This is an election year, after all, and it was hard for the locale of Bush's speech to go unnoticed. The Associated Press noted that Bush delivered his remarks "in a Southern state where polls show him slightly ahead of his Democratic rival. Bush won Tennessee's 11 electoral votes in 2000, defeating Al Gore in his home state by nearly four percentage points. But the Democrat handily defeated Bush in the Nashville area, and Thursday's trip marked the second time this month that a member of Bush's team had visited the city. ... Bush split his time between raising $1.7 million for the Republican Party and touring the new Vanderbilt Children's Hospital, where he watched a doctor retrieve electronic medical records on a large, split-screen monitor."
The Associated Press via The Miami Herald: Bush Touts Health Databases (Registration required)
The Washington Post offered this analysis on why Bush is paying is so much attention to technology and health care: "The topic might seem incongruous on a day when the Democratic candidate, Sen. John F. Kerry (Mass.), gave a major address on national security, and with all the crises besetting the administration. But Bush's 'conversation on health care information technology' was part of a coordinated effort between the White House and the Bush-Cheney campaign to appeal to suburban swing voters who are technologically savvy. Bush's senior adviser, Karl Rove, targeted 'wired workers' in the administration's first year as one of the groups among whom the president would try to improve his performance in 2004."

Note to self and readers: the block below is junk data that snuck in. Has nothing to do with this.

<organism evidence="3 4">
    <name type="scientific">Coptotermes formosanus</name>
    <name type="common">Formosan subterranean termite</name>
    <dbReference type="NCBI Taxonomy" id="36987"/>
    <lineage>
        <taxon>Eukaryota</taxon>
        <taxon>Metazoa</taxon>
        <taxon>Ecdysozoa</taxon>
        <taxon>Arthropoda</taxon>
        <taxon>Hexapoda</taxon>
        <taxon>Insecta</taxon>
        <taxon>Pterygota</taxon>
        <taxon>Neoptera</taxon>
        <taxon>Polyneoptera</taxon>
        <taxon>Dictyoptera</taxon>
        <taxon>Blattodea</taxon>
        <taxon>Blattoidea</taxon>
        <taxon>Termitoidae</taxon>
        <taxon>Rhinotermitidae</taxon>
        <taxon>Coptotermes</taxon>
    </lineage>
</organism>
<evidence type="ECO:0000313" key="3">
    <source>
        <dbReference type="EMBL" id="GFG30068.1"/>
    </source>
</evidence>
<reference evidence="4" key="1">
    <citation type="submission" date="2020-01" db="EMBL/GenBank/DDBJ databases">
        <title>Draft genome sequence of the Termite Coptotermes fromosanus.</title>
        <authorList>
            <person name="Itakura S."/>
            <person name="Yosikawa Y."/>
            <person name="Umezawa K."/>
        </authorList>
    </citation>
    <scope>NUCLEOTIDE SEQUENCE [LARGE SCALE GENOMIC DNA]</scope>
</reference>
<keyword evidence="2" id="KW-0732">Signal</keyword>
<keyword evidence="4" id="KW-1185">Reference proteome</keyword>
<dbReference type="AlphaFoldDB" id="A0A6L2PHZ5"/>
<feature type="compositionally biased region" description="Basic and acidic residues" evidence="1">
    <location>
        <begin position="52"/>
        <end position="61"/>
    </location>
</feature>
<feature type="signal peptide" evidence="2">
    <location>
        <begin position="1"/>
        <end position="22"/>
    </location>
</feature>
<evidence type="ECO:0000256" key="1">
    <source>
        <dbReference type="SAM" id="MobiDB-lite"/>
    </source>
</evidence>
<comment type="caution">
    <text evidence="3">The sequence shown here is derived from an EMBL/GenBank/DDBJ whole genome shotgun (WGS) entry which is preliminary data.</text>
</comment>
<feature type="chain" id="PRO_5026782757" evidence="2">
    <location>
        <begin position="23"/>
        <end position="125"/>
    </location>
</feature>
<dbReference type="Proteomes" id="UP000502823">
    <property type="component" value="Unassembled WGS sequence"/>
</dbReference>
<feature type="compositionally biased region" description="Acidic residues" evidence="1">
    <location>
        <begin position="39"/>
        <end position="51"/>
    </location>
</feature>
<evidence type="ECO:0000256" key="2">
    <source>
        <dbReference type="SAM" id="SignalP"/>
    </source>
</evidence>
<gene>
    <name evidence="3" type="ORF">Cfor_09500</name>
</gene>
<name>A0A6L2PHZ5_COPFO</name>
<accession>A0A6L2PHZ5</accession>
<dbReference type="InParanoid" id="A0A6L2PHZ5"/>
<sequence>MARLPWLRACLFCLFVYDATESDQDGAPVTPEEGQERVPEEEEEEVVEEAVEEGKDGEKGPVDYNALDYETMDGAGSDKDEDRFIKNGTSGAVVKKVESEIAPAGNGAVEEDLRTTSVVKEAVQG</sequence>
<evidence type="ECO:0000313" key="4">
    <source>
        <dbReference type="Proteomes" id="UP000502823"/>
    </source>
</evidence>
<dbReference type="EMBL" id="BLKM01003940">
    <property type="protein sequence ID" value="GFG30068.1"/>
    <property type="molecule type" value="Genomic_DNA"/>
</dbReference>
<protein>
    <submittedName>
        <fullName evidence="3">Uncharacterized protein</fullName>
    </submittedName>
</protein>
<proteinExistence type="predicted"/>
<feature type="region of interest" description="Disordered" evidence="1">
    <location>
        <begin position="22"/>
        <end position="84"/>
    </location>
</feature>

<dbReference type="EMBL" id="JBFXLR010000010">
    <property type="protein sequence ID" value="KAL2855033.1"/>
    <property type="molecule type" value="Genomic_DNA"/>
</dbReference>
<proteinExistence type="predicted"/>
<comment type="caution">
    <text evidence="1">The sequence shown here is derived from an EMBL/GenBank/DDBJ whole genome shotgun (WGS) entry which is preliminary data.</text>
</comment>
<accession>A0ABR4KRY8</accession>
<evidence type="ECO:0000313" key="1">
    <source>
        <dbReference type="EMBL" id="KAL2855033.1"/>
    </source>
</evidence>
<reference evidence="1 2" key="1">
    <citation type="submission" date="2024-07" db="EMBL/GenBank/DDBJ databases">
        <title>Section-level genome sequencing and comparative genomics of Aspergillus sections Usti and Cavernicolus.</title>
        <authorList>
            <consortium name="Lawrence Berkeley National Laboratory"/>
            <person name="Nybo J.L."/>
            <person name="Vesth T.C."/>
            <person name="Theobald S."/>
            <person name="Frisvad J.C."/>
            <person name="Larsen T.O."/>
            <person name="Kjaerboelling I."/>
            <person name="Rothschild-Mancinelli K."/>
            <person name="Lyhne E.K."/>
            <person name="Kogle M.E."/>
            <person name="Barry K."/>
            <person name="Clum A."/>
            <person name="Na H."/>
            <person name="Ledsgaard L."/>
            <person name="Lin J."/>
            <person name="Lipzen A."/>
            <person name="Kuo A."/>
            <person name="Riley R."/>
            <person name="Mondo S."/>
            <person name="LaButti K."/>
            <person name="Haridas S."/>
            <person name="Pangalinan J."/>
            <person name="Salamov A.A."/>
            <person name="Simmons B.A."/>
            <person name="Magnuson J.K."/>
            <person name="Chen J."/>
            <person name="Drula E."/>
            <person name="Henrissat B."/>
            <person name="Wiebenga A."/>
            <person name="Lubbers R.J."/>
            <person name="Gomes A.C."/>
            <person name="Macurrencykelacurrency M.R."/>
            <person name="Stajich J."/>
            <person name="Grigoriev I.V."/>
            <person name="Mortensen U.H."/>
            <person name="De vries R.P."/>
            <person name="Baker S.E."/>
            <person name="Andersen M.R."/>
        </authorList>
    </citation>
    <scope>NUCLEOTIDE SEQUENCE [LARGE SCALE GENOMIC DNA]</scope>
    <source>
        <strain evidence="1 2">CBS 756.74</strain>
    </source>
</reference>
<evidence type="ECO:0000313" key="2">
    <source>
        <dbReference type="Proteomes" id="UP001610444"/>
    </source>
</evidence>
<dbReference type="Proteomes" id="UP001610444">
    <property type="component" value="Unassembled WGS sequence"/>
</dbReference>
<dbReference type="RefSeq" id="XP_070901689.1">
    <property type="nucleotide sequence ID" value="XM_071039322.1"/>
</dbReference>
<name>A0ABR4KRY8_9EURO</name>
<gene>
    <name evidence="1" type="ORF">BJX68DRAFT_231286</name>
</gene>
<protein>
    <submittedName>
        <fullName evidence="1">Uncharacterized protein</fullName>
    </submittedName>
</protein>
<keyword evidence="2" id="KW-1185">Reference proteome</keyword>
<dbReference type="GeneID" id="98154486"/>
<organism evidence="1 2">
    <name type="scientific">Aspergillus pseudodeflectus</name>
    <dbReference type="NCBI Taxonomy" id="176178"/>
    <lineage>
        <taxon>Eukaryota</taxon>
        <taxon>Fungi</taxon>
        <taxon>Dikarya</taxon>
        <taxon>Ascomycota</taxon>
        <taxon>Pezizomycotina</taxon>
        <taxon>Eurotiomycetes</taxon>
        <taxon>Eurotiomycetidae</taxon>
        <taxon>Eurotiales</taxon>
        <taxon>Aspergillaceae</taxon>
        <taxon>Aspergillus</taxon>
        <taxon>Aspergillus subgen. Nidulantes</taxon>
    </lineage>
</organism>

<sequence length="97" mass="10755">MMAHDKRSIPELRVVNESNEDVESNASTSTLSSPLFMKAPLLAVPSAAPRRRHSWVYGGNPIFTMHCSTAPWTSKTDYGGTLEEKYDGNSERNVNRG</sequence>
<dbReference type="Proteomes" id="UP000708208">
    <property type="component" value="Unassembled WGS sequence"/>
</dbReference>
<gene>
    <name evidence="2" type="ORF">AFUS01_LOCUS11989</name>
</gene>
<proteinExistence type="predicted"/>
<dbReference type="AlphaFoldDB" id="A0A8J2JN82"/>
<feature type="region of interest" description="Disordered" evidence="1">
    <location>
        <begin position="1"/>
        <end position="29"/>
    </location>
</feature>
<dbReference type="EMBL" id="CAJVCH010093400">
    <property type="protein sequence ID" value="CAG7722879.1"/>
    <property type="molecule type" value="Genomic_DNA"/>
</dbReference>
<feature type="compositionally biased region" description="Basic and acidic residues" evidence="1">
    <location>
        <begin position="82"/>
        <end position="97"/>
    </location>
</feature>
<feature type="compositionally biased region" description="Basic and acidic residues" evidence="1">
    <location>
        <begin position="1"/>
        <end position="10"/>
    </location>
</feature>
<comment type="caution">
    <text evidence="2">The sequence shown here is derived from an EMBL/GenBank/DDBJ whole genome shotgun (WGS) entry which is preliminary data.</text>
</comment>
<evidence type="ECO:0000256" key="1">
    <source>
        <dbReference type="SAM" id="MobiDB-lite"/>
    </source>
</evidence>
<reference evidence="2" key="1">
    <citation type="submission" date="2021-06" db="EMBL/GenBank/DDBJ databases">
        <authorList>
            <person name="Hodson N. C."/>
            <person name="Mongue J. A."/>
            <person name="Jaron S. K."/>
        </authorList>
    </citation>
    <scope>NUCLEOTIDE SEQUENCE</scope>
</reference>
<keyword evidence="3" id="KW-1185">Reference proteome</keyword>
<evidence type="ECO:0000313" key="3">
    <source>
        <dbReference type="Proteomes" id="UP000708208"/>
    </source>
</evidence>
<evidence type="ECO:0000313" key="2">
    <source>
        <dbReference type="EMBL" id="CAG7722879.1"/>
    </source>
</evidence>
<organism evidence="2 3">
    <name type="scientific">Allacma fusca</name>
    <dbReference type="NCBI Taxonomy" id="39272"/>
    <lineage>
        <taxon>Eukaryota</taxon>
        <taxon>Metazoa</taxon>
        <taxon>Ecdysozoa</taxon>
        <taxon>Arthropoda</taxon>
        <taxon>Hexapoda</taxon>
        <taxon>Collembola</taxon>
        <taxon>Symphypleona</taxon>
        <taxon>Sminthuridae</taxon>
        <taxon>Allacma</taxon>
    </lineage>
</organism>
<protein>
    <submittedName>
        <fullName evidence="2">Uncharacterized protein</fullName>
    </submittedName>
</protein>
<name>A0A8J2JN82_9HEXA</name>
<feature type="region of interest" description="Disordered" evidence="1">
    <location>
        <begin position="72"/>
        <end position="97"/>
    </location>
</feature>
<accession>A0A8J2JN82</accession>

And, according to the Post, the "focus on medical technology, which Bush included in his January State of the Union address, is also part of an effort by Bush's aides to expand his plans for health care beyond Medicare and reach voters in their thirties and forties. Last month, the White House put out a policy book titled 'A New Generation of American Innovation' that called for promoting hydrogen fuel technology ... Three weeks later, Bush-Cheney '04 announced a coalition called 'Innovators for Bush,' which was launched with a video of testimonials from leading executives in technology, telecommunications and biotechnology."
The Washington Post: Bush Touts Plan For Electronic Medicine (Registration required)
In the interest of fair time, the AP noted what Kerry's campaign had to say about the Bush trip: "The rival campaign of Democrat John Kerry said Bush is focusing on small issues at the expense of larger problems, such as skyrocketing health care costs and millions of people without health insurance." Reuters said in its coverage that Kerry "has made health care reform a major feature of his domestic agenda. The Massachusetts senator has pledged to roll back Bush's tax cuts for families making over $200,000 a year and to plow part of the money into expanding health care coverage. He has repeatedly attacked Bush for surging health care costs, citing figures suggesting they have risen four times as fast as wages under Bush's watch.
Reuters via Wired: Bush Says He Has Cure For Illegible Prescriptions